Here There and Everywhere

Expat wanderer

Teach Your Teen to Negotiate

I found this article on the National Public Radio Health Page; with the title Why a Teen Who Talks Back may have a Bright Future. It has to do with teaching your teen to talk problems through confidently; researchers found teens who could express themselves confidently had a greater likelihood of turning down offers of illegal drugs or behaviors.

It is interesting to me, too, that the Dutch who had the courage to shelter the Jews during the Holocaust were those who had learned to think independently as teenagers.

If you’re the parent of a teenager, you likely find yourself routinely embroiled in disputes with your child. Those disputes are the symbol of teen developmental separation from parents.

It’s a vital part of growing up, but it can be extraordinarily wearing on parents. Now researchers suggest that those spats can be tamed and, in the process, provide a lifelong benefit to children.

Researchers from the University of Virginia recently published their findings in the journal Child Development. Psychologist Joseph P. Allen headed the study.

Allen says almost all parents and teenagers argue. But it’s the quality of the arguments that makes all the difference.

“We tell parents to think of those arguments not as nuisance but as a critical training ground,” he says. Such arguments, he says, are actually mini life lessons in how to disagree β€” a necessary skill later on in life with partners, friends and colleagues on the job.

Teens should be rewarded when arguing calmly and persuasively and not when they indulge in yelling, whining, threats or insults, he says.

In Allen’s study, 157 13-year-olds were videotaped describing their biggest disagreement with their parents. The most common arguments were over grades, chores, money and friends. The tape was then played for both parent and teen.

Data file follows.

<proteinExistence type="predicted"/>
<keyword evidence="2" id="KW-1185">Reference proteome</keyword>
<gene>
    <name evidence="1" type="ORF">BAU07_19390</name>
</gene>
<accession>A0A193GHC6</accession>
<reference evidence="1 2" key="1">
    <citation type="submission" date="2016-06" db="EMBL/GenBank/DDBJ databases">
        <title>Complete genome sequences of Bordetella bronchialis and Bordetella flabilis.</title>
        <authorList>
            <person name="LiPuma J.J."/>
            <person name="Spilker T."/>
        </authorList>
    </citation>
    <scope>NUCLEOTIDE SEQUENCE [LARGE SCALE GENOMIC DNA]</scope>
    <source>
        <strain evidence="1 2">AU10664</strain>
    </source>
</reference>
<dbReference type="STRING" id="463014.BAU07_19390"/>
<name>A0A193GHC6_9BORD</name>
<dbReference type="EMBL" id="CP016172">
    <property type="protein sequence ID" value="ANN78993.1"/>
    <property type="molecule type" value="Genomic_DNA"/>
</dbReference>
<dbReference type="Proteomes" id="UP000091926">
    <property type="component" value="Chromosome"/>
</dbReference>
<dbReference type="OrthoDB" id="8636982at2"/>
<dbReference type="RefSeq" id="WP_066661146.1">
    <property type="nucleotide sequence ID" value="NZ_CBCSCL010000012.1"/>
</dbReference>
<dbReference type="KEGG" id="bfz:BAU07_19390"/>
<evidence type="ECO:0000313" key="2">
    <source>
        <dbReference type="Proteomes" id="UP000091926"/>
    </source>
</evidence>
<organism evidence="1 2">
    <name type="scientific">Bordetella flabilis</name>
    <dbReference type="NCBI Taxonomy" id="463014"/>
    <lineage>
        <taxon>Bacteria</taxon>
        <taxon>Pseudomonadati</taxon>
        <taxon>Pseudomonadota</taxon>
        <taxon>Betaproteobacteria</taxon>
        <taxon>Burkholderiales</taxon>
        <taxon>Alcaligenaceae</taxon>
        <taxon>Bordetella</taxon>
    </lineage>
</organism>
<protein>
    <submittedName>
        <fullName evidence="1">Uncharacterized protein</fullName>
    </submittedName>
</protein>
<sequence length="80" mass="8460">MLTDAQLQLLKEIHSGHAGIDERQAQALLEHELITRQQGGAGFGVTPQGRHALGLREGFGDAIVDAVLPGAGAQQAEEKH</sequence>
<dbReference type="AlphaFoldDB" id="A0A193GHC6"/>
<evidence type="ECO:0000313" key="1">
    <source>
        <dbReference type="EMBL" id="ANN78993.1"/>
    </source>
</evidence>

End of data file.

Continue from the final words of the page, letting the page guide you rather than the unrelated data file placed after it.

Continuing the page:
“Parents reacted in a whole variety of ways. Some of them laughed uncomfortably; some rolled their eyes; and a number of them dove right in and said, ‘OK, let’s talk about this,'” he says.

It was the parents who said wanted to talk who were on the right track, says Allen. “We found that what a teen learned in handling these kinds of disagreements with their parents was exactly what they took into their peer world,” with all its pressures to conform to risky behavior like drugs and alcohol.

Allen interviewed the teens again at ages 15 and 16. “The teens who learned to be calm and confident and persuasive with their parents acted the same way when they were with their peers,” he says. They were able to confidently disagree, saying ‘no’ when offered alcohol or drugs. In fact, they were 40 percent more likely to say ‘no’ than kids who didn’t argue with their parents.

For other kids, it was an entirely different story. “They would back down right away,” says Allen, saying they felt it pointless to argue with their parents. This kind of passivity was taken directly into peer groups, where these teens were more likely to acquiesce when offered drugs or alcohol. “These were the teens we worried about,” he says.

Bottom line: Effective arguing acted as something of an inoculation against negative peer pressure. Kids who felt confident to express themselves to their parents also felt confident being honest with their friends.

So, ironically the best thing parents can do is help their teenager argue more effectively. For this, Allen offers one word: listen.

In the study, when parents listened to their kids, their kids listened back. They didn’t necessarily always agree, he says. But if one or the other made a good point, they would acknowledge that point. “They weren’t just trying to fight each other at every step and wear each other down. They were really trying to persuade the other person.”